The Autism Reality Experience delivers hands-on training and taster sessions to help people better understand how acute sensitivities to light, sound and other things in the everyday environment can negatively impact individuals on the autism spectrum.
Passengers and many of the airport’s 5000 staff visited the Autism Reality Experience’ mobile sensory unit, which was based outside the main terminal.
Those taking part attempted a series of tasks while being subject to a range of effects designed to overload their vision, hearing and thought processes.
Glasgow Airport’s Terminal Compliance Manager Paul Scott said: “We regularly receive requests from the carers or parents of people with autism who are planning to travel through the airport, and the level of support they require can vary depending on the specific needs of the person travelling.
“We’ve been arranging pre-flight visits to the airport from families for a number of years. These can vary from a coffee and a chat through the process to arranging airport familiarisation tours.
“Both the terminal team and our Person of Restricted Mobility (PRM) supplier OCS work together with the airlines and our security team to tailor each of these visits to suit the individual.
“The number of requests we receive each year is increasing, so we thought it was important to bring in the Autism Reality Experience team today to ensure that both our staff and passengers can better appreciate the difficulties faced by people with autism doing something seemingly as straightforward as going through an airport.”
Charlene Tait, Director of Autism Practice and Research at the charity Scottish Autism, said: “We are delighted with Glasgow Airport and fully support its commitment to create the best possible environment for people with autism.
“Many autistic people and their families can find travelling through an airport to be a stressful experience. The crowds of people, bustling atmosphere, security requirements and higher than usual noise levels, which are common features in many airports, along with the added tension that accompanies flying, can make air travel untenable for individuals who live with the condition.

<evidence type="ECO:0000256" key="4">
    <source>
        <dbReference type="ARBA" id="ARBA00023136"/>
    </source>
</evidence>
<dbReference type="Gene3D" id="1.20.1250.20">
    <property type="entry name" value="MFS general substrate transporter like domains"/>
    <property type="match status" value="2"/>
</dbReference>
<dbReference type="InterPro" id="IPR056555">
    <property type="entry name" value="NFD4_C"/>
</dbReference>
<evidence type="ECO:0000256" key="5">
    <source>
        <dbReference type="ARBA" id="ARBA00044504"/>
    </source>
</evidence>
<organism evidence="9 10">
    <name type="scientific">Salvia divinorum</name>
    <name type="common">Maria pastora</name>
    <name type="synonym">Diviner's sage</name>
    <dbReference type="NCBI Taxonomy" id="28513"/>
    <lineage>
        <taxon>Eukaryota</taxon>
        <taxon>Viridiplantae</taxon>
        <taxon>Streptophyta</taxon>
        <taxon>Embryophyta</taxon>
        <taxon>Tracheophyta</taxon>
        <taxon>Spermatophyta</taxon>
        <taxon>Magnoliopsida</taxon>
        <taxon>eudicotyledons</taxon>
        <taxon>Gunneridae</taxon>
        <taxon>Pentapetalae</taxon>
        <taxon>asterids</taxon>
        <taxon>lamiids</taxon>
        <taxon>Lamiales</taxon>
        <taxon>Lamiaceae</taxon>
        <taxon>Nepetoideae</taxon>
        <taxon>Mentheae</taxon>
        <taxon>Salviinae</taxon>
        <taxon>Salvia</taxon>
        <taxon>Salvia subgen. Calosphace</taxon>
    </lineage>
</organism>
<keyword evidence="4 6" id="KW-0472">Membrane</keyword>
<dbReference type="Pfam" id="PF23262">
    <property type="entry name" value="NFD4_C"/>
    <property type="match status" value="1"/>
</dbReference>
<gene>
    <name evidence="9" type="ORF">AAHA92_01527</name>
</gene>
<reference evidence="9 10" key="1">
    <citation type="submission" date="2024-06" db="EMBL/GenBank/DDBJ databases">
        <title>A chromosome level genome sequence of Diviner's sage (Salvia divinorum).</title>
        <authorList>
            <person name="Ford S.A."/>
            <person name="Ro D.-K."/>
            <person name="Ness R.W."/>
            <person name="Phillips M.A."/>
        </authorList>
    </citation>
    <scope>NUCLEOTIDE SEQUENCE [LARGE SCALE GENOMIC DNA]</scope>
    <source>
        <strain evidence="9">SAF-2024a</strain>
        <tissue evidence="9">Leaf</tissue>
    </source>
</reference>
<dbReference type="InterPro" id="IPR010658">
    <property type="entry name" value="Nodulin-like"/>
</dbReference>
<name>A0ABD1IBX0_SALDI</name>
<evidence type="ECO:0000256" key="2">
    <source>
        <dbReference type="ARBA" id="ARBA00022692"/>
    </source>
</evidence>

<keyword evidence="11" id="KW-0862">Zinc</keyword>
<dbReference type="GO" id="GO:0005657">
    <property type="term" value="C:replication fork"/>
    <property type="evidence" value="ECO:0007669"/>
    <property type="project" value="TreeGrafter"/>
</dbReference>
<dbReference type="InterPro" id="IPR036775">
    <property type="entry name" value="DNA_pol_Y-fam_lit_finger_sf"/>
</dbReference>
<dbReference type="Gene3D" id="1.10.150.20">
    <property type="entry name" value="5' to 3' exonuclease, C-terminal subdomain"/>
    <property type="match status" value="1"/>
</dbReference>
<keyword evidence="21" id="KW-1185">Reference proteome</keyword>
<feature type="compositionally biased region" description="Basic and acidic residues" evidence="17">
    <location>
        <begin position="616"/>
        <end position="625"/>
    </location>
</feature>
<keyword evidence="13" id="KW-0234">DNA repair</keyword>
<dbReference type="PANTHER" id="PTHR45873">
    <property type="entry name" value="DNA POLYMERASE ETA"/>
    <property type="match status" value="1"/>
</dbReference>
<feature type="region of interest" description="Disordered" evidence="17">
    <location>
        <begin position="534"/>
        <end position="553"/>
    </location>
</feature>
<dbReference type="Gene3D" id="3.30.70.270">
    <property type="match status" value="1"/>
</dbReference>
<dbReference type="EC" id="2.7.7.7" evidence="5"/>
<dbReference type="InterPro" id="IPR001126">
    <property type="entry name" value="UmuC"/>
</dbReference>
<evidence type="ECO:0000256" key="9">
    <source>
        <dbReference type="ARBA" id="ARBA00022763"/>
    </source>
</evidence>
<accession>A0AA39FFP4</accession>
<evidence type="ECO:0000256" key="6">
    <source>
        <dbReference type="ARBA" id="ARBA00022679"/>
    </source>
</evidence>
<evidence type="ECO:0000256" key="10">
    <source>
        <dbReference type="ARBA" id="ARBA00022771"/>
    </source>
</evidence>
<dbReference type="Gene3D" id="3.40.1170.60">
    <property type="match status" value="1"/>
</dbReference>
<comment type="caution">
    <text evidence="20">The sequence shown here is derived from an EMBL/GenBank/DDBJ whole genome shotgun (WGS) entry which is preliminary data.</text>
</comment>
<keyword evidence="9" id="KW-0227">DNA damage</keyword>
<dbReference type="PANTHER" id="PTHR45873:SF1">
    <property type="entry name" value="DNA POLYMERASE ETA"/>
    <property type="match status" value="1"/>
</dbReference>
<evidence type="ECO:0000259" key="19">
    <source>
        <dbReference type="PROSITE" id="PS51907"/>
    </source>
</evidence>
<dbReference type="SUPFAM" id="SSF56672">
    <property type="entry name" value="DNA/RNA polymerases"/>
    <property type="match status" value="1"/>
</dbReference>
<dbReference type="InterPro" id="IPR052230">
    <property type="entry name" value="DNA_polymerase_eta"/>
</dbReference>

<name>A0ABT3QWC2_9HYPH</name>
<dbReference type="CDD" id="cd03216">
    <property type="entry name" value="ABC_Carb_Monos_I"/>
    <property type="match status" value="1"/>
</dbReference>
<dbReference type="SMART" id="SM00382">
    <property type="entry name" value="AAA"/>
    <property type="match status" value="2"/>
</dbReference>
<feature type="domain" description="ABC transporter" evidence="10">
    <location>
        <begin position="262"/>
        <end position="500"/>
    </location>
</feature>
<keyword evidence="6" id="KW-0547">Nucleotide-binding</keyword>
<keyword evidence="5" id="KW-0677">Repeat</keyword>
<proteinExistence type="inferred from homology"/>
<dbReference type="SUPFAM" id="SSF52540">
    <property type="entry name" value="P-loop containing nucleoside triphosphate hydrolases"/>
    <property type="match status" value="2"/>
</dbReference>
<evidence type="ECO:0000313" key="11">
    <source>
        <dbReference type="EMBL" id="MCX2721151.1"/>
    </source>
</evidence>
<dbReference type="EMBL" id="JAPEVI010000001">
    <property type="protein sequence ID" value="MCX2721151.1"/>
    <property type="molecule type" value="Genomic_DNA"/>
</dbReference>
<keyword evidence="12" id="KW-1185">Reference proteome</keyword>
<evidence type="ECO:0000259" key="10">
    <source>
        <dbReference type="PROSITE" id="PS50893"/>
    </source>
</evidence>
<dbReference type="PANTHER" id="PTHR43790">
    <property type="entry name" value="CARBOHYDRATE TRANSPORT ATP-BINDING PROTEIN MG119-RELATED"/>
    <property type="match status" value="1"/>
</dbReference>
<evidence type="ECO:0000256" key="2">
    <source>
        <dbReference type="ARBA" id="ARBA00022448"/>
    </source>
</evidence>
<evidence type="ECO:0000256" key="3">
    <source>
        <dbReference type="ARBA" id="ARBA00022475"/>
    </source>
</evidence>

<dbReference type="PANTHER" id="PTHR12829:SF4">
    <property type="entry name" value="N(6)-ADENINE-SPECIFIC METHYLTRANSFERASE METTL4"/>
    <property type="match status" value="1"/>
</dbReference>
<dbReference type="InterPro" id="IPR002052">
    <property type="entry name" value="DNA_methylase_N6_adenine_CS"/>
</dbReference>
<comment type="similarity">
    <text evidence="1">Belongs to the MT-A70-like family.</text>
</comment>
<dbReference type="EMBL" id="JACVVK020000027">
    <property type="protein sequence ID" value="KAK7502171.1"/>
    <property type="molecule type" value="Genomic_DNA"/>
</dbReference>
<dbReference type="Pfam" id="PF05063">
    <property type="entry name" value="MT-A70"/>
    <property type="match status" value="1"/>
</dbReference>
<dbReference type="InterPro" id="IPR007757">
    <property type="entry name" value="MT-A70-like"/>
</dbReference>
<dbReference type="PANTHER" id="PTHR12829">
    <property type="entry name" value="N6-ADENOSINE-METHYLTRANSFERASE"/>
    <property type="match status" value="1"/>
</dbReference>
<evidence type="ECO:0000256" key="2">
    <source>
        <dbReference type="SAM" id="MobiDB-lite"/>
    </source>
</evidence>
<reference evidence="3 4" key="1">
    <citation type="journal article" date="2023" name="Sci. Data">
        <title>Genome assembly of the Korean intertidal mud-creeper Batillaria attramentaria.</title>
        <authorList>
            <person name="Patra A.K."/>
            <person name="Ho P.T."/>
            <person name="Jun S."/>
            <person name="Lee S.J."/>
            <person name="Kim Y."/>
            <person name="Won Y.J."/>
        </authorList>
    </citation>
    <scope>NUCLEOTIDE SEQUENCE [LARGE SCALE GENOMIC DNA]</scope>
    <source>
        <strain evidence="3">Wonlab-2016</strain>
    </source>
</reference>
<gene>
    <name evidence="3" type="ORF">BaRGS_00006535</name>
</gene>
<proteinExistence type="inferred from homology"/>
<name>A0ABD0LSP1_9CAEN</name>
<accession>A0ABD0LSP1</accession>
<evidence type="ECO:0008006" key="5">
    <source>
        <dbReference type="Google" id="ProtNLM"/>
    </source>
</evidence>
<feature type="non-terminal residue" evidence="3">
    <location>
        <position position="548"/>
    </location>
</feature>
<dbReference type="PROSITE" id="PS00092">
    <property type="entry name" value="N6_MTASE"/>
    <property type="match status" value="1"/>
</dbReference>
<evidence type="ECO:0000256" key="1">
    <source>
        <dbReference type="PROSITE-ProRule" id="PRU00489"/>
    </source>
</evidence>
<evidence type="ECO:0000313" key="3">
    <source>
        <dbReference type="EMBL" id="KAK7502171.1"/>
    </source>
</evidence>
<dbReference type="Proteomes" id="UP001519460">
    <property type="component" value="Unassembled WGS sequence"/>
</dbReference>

“All these factors can cause sensory overload for people with autism, who can often have an adverse reaction to a unique which they cannot control.
“As a charity dedicated to helping people with autism get the most out of life, we are very pleased to see Glasgow Airport taking the lead within their industry by introducing this new initiative."
The Autism Reality Experience was developed by Experience Training Ltd’s Managing Director Glenn Knight and was introduced to provide structured training sessions to organisations across the UK which employ staff who directly or indirectly work with people with autism.
This includes care and nursing homes, day centres, hospitals, hospices, local authorities, universities and the retail sector.
Glenn Knight said: “By making the Autism Reality Experience training available to both staff and passengers, and by being the first UK airport to do so, the team at Glasgow has led the way by demonstrating a clear understanding of the complex and varied sensory difficulties people on the autistic spectrum face.
“By taking part in the taster sessions, an even wider number of staff from across the airport’s 5000-strong campus will be better informed to be able to support both people with autism and their families as they go through the terminal.
“They will certainly have a better understanding of how making simple changes can make a huge difference to people living with autism.”